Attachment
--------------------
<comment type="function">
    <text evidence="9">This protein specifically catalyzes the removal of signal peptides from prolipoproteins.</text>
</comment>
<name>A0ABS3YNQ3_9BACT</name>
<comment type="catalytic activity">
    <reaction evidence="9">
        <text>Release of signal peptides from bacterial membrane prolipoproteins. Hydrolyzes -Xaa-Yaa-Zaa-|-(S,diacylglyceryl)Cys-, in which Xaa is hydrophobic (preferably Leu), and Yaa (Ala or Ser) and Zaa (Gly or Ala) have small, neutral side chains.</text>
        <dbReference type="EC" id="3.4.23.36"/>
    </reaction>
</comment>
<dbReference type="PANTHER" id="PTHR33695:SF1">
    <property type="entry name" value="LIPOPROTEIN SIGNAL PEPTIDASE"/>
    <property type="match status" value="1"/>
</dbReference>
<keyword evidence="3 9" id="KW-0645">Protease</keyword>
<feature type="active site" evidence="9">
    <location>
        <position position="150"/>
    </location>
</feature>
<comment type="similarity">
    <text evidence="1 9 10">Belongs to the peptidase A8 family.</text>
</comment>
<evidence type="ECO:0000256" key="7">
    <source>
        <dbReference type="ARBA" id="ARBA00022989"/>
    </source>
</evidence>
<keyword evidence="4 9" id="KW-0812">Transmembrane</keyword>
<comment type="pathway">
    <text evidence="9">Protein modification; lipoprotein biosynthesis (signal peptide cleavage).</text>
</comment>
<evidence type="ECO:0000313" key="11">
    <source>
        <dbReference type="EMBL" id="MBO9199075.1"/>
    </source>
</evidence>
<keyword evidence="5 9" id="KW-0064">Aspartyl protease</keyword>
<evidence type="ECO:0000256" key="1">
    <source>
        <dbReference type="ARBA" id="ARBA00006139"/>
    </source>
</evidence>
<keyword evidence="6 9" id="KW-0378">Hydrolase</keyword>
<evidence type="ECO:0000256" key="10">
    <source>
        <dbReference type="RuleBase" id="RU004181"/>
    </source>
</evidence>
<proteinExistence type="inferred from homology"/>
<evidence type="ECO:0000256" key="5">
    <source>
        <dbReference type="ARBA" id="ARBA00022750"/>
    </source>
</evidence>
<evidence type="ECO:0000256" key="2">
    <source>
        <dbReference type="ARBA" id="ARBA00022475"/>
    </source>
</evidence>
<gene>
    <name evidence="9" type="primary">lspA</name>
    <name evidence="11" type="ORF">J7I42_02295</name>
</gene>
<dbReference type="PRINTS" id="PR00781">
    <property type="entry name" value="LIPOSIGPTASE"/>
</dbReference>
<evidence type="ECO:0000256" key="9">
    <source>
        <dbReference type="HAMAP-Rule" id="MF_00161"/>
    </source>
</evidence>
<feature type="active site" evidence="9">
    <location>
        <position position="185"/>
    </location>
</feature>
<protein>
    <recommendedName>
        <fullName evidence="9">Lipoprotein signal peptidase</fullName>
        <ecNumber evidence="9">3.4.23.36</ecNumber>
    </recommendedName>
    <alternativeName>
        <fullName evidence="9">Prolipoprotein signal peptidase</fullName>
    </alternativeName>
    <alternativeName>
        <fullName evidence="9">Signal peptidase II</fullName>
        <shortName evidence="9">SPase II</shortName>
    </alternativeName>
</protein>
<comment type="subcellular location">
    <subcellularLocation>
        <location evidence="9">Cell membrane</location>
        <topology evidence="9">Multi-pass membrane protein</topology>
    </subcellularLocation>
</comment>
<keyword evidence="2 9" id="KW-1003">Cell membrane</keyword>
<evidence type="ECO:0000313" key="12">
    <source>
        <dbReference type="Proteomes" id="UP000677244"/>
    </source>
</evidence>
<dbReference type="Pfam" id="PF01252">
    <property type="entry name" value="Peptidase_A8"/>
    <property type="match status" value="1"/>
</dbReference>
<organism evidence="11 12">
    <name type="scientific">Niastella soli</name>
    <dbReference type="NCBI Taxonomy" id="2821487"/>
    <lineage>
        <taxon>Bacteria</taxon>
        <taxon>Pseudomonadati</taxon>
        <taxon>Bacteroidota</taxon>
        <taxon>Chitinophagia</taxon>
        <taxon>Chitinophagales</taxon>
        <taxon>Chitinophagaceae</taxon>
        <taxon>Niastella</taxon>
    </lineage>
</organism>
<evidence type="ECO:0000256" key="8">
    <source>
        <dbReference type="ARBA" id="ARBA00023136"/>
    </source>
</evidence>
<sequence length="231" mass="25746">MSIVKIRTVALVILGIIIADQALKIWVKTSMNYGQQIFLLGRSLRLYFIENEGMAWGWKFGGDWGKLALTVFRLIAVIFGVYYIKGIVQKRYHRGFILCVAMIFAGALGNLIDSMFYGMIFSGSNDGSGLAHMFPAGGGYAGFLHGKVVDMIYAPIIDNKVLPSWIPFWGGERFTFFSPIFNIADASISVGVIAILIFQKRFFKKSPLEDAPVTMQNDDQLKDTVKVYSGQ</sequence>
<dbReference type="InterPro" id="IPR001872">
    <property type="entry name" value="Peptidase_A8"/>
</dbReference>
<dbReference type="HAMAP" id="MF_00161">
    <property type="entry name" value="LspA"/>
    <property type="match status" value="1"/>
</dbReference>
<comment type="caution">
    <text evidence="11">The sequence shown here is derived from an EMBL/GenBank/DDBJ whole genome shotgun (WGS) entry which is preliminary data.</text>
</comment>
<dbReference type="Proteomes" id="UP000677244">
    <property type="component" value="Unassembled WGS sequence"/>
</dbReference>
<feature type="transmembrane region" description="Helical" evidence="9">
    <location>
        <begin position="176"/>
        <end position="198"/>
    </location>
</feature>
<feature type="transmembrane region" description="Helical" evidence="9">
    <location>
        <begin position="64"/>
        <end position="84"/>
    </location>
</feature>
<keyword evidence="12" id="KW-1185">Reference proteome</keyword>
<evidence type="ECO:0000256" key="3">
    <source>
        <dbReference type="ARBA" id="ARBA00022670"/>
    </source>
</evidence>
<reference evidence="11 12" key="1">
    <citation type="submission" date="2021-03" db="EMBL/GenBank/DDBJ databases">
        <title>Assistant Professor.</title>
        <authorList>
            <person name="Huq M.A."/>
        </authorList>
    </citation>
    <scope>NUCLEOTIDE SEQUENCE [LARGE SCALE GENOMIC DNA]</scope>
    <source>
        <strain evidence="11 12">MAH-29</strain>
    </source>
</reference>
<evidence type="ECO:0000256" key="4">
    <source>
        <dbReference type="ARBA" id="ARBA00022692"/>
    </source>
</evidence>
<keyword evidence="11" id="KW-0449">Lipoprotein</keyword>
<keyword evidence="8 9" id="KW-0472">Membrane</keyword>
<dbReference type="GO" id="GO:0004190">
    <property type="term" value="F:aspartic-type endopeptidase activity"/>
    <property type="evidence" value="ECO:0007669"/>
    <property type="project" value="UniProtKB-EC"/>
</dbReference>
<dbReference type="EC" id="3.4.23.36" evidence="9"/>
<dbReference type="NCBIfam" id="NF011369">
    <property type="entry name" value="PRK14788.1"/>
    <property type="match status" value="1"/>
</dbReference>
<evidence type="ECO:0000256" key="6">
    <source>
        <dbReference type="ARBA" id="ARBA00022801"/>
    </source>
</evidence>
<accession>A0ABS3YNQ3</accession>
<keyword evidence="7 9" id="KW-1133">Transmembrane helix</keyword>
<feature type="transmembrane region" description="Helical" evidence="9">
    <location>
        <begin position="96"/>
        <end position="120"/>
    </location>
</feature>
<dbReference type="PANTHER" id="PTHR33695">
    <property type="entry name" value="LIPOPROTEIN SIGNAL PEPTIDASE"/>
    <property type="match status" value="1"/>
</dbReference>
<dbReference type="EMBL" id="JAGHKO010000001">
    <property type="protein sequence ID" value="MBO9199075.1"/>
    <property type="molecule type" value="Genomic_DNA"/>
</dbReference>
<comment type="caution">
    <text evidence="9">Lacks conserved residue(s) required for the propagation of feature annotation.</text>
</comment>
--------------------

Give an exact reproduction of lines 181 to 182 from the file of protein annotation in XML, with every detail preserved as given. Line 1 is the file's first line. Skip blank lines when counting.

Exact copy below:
<dbReference type="EC" id="3.4.23.36" evidence="9"/>
<dbReference type="NCBIfam" id="NF011369">